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Education

W.Va. Governor To Sign Order Authorizing Fall Reopening Of Colleges

Coronavirus (COVID-19)
Centers for Disease Control & Prevention

Gov. Jim Justice announced Friday that he will sign an executive order authorizing universities and colleges to reopen their campuses this fall. 

Justice already announced his support for higher education reopening plans on Monday, before holding a closed meeting with public and private university presidents Tuesday. The group discussed coronavirus testing for out-of-state students and the implementation of face mask requirements, according to a press release from Justice’s communications office.

In West Virginia, young adults are testing positive for the coronavirus more than any other age range, according to coronavirus czar Dr. Clay Marsh.

“All around us, we see that there's a lot of activity from COVID-19, and it's important to note that across the country, and in West Virginia, we are seeing a rise in COVID-19 [cases] that is particularly isolated to people that are 18 to 29,” said Marsh, the executive dean of health sciences at WVU who the governor appointed in March as the state’s leading COVID-19 expert.

That age range, and people who are 30 to 39 years old, account “for a majority of the new cases in many parts of our country,” Marsh added. 

Data from the state on Friday showed West Virginia’s 20-to-29-year-old age bracket was the most active, accounting for more than 23 percent of the state’s total COVID-19 cases. 

According to Justice, higher education institutions have demonstrated to him they’re prepared to mitigate the spread of COVID-19. 

“I'm absolutely a believer that these universities and colleges have done incredible planning,” Justice said. “Each one of them has their own separate plan of how they can ensure the safety of the kids and the staff and everybody that's there. ... I believe without any doubt that we have flipped every rock, to ensure the parents of these children and all those that are involved, that we absolutely can go back to school and go back to school as safely as we possibly can.”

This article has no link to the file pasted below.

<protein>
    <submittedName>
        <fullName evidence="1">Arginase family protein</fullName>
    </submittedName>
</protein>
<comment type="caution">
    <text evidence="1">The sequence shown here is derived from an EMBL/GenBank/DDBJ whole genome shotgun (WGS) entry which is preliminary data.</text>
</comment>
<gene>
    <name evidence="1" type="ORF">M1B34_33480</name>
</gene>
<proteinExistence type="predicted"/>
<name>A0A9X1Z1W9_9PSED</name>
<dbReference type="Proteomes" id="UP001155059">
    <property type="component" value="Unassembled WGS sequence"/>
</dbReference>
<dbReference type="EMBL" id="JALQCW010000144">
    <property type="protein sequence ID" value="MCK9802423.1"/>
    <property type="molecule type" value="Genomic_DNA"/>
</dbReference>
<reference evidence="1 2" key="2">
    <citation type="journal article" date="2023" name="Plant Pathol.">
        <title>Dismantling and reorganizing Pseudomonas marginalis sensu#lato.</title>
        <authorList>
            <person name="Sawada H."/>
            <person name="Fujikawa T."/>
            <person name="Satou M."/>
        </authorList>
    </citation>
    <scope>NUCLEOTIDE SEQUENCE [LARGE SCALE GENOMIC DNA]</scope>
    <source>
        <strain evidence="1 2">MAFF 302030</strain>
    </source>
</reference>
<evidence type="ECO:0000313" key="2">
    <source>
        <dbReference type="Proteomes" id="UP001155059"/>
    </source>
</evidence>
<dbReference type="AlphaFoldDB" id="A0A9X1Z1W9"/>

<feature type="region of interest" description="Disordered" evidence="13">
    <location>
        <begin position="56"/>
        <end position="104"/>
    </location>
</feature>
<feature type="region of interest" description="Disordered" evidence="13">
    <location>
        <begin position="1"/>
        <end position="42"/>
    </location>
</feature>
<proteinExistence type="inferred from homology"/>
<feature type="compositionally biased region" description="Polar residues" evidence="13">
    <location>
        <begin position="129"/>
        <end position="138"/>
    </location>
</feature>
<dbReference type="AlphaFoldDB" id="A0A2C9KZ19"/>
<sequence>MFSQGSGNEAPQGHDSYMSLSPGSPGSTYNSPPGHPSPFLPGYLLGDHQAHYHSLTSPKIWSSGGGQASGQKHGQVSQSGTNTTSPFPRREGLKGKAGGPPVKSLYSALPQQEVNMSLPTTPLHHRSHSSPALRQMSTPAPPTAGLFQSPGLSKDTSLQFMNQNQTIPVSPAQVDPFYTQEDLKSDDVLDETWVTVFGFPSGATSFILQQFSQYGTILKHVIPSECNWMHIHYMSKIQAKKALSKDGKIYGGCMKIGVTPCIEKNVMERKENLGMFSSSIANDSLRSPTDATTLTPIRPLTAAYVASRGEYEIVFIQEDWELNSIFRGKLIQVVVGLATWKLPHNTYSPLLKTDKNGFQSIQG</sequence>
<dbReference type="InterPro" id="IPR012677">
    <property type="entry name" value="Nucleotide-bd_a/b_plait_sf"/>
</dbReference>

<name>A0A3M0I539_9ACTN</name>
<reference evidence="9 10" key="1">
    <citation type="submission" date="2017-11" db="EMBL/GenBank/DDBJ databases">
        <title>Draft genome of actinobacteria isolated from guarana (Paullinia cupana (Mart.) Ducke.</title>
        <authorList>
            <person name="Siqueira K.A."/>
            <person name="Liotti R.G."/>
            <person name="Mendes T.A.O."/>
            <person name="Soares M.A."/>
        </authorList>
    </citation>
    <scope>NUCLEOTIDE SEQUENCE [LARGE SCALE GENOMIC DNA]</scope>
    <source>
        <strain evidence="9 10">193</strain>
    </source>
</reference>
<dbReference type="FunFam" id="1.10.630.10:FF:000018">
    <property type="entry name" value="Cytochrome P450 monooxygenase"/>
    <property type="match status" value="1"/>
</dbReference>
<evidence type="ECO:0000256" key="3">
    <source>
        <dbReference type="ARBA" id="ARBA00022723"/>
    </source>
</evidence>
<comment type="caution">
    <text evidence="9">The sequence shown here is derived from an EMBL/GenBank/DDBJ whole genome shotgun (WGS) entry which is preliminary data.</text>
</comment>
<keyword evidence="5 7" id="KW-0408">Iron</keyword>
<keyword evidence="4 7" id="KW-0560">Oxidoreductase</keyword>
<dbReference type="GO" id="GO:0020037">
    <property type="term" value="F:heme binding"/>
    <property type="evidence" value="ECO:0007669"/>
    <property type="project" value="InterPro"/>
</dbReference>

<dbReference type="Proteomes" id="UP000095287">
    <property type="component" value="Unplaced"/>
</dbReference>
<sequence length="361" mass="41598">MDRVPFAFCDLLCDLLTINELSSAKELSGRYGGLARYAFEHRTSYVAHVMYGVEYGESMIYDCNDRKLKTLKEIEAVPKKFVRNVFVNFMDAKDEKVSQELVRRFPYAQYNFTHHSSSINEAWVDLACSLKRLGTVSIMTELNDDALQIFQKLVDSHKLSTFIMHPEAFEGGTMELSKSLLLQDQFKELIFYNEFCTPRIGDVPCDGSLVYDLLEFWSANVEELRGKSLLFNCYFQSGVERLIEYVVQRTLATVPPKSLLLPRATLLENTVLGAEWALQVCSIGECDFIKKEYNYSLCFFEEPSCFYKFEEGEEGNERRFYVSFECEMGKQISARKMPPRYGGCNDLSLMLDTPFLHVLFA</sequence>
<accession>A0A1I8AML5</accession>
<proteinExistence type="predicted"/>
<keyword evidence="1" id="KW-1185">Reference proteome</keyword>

Across the state, colleges and universities have produced contingency plans for reopening, which include more distanced and outdoor dining options and replacing shared dormitory units with single-occupancy rooms. 

The governor also said Friday that signing the order is an important step to reopening K-12. On July 8, Justice and state superintendent of schools Clayton Burch announced West Virginia will reopen classrooms Sept. 8.

The state’s re-entry toolkit for school districts includes recommendations for social distancing in the classroom and the screening of COVID-19 symptoms among children and adult personnel. 

The department will issue an updated toolkit early next week, according to spokesperson Christy Day. 

West Virginia education leaders have yet to elaborate on the state’s plans for when teachers and other school employees test positive for the coronavirus.

Day said in an email to West Virginia Public Broadcasting Friday that the department will have a better idea of how it’s handling teachers who test positive in either the first or second week of August, after county school districts finalize and share their individual re-entry plans with the state. 

The U.S. Centers for Disease Control and Prevention shared updated guidelines for K-12 schools on Thursday, July 23, urging schools to resume in-person classes, saying “the best available evidence” shows children with COVID-19 are less often symptomatic.

“[T]he harms attributed to closed schools on the social, emotional, and behavioral health, economic well-being, and academic achievement of children, in both the short- and long-term, are well-known and significant,” the CDC noted at the start of its most recent online recommendations.

Some health experts say it’s still unclear how the virus affects young children and teenagers. Pediatricians told NPR earlier this week it’s also uncertain how the virus spreads among children to adults. 

The CDC’s new recommendations come two weeks after the president called the agency’s earlier guidelines for social distancing in the classroom “tough and expensive,” according to NPR

Emily Allen is a Report for America corps member. 

Hey, thanks for reading.
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